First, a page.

About a month ago, the Earn This staff and a few of our friends put together our most ridiculous list ever: a ranking of the numbers 1-10. The criteria was intentionally unspecified, and the results were wonderfully disparate. It made for a fun article and some fun arguments.
We had so much fun with it that we decided to return for a reprise of ridiculosity: a collection of thoughts from those who dissented with the aggregate rankings. Whether these people making counter-points are the lone voices of reason or whether they’re even further down the path of lunacy is up to you. (Note: a low rank means high praise and vice-versa.)
Tune in next month when we rank the numbers 11-20. Just kidding. (We wouldn’t go that far, right?)
Average rank: 8.6
Daniel’s rank: 1
Daniel says: Before getting into my counterpoint, let me make one thing clear: everyone else in this ranking is wrong, using metrics like “how they feel” or “popularity” to produce their rankings. I wanted my rankings to represent cold, hard, facts. So I turned to the wide world of sports, specifically: the jersey numbers of NBA all-time leaders in points scored. Because remainder division is stupid, I went only players who wore the actual number (e.g. 3, but not 23).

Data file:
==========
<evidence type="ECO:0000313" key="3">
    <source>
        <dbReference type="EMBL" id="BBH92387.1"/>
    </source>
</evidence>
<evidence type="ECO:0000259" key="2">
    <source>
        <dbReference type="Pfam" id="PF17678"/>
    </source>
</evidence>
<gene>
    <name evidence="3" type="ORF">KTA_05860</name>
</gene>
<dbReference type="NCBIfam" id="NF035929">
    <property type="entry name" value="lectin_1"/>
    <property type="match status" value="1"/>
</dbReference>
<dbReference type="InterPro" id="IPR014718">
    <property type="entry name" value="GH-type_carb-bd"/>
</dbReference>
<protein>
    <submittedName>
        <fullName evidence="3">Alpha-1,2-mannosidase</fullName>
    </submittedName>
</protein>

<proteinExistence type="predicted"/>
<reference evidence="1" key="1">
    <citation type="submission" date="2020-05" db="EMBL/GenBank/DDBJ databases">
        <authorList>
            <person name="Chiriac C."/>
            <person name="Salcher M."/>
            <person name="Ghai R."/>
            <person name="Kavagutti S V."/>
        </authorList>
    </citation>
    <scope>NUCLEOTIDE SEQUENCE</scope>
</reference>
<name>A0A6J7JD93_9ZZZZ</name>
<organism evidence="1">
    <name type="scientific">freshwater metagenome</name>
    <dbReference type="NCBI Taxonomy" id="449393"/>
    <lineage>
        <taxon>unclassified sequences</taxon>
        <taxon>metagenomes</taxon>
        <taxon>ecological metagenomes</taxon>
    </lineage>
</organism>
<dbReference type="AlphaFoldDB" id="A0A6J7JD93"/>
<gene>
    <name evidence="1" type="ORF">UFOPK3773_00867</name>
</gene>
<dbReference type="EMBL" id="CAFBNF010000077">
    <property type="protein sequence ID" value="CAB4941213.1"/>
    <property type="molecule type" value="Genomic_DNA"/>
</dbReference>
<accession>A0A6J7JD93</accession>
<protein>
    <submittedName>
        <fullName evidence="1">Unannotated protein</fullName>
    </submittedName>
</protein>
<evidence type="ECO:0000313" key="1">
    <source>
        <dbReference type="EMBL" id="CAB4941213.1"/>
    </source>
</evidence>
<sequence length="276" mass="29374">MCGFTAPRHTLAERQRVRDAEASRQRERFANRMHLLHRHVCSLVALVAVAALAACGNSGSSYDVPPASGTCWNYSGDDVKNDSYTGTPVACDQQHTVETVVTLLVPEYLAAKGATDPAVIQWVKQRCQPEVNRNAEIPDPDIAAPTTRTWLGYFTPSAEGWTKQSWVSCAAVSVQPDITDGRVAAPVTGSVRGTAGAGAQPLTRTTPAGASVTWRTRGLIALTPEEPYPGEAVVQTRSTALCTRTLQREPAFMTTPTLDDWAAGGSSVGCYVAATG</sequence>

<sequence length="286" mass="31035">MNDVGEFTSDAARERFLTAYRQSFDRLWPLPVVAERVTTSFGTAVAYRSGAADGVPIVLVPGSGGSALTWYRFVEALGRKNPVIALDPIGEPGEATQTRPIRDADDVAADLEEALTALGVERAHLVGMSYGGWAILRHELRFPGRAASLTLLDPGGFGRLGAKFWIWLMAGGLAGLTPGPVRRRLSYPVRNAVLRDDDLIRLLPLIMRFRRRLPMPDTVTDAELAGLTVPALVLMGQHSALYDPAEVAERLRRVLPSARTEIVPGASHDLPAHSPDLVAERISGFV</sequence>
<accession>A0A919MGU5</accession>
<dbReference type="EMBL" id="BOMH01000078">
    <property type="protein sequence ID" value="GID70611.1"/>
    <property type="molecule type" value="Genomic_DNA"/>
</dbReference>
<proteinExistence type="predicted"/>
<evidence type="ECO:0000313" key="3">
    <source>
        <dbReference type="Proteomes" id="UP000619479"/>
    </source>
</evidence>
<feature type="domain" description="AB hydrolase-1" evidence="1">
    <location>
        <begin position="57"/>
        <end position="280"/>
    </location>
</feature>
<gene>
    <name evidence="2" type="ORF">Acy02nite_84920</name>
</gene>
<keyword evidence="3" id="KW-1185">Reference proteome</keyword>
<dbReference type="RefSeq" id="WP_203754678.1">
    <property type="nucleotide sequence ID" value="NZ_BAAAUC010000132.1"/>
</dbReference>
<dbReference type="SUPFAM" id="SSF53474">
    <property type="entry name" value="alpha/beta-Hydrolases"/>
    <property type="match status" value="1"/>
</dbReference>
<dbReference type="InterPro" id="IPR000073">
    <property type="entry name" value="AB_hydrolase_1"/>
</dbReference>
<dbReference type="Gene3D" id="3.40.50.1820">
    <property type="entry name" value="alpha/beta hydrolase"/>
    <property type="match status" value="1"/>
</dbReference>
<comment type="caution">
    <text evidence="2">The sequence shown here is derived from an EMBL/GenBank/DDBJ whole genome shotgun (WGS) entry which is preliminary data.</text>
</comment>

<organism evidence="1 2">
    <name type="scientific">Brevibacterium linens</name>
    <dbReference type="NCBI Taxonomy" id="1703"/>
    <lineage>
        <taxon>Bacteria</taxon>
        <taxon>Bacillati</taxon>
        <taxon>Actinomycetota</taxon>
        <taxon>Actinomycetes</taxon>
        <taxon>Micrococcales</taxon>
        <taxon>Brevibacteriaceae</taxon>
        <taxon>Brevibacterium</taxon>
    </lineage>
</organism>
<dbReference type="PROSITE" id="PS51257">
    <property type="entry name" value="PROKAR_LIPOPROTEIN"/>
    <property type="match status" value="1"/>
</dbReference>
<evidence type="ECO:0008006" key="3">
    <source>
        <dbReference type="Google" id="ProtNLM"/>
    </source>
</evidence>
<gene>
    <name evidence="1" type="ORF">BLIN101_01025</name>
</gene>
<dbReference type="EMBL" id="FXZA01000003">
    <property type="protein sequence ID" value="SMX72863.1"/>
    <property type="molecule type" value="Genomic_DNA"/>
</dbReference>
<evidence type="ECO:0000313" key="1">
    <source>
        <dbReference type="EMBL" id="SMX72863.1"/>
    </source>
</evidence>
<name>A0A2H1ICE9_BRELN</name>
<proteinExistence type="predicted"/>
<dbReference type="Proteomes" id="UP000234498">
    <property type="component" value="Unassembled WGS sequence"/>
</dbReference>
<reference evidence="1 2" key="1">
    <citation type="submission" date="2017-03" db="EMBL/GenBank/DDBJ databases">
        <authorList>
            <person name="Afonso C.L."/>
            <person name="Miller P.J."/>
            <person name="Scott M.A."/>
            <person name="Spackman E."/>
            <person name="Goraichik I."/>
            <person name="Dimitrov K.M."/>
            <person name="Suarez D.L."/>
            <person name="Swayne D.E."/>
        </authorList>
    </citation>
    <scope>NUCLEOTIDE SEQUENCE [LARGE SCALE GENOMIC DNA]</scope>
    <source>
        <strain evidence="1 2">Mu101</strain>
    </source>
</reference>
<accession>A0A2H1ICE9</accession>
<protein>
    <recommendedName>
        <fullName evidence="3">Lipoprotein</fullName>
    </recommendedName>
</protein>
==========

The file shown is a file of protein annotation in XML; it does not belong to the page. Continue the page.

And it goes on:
Eight belongs to the active leader in points scored (and third in points overall), one Kobe Bryant. He wore number 8 for ten seasons before reaching back to his roots and using the first number he wore in high school, 24. But eight represented Kobe in the prime of his career, and should be rewarded as the top single-digit jersey number in basketball.
Average rank: 4.3
Colton’s rank: 7
Colton says: Seven is a fine number, but its significance is largely culture-bound. Everything else in the top half of these rankings is tied to something universal, something that works in every language. Some old numerologists cede a special place to seven, but only in a couple of Western cosmologies. Yes, it’s the number you want to see on the slot machine, and maybe you’re a big Mickey Mantle fan, but I just can’t award a high place to a number whose value is arbitrary when there are so many digits more deserving on intrinsic merit.